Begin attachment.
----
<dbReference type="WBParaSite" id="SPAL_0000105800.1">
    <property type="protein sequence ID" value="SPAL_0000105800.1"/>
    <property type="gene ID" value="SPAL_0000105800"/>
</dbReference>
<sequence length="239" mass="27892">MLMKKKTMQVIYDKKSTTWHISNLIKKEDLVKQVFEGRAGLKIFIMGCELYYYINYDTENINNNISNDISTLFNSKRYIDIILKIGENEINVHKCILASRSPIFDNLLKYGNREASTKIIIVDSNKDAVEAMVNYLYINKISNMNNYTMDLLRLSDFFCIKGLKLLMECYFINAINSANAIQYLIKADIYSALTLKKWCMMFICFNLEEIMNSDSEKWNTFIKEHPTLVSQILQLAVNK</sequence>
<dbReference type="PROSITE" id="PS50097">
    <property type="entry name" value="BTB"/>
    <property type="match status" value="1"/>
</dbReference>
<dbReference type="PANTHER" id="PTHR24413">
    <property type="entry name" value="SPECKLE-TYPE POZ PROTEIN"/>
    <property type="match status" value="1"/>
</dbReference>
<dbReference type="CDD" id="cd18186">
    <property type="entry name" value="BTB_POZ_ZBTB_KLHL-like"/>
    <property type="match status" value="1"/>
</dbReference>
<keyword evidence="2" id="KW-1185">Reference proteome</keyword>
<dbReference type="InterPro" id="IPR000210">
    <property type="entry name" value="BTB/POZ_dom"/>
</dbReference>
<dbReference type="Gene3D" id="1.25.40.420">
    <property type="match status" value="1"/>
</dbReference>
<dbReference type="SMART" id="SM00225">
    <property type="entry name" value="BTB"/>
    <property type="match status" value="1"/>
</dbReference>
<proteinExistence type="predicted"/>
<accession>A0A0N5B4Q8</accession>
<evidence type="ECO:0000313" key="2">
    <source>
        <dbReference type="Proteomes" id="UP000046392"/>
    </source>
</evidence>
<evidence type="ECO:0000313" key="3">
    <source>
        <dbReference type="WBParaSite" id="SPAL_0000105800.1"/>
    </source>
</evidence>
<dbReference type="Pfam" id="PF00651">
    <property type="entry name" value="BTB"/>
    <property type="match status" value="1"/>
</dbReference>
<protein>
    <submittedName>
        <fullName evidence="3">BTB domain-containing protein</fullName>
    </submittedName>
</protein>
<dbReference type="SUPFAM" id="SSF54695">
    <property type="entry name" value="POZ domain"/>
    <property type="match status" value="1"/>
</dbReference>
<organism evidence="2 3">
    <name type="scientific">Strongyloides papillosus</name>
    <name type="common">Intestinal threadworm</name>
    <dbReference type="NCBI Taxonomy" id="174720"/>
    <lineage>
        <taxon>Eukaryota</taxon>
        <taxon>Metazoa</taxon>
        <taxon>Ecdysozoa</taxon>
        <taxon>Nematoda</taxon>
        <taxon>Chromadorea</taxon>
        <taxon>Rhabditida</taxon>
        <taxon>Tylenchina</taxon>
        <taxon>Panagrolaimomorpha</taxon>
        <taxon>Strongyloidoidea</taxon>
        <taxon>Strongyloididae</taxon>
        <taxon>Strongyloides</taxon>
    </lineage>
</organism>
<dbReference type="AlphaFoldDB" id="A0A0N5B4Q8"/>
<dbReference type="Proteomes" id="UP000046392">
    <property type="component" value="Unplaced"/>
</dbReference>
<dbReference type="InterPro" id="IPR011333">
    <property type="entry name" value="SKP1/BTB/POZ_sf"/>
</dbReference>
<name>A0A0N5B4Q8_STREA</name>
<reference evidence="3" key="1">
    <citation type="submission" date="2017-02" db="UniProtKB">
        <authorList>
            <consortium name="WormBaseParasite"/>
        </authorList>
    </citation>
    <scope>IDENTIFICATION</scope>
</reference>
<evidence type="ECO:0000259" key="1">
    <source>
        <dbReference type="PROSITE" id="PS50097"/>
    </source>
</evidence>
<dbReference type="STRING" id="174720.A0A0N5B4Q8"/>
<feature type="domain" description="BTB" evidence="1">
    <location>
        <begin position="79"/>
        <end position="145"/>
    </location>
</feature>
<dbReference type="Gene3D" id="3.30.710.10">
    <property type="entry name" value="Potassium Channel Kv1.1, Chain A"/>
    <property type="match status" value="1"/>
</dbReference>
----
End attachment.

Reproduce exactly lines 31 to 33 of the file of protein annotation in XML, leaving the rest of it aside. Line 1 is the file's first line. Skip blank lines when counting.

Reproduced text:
<evidence type="ECO:0000313" key="2">
    <source>
        <dbReference type="Proteomes" id="UP000046392"/>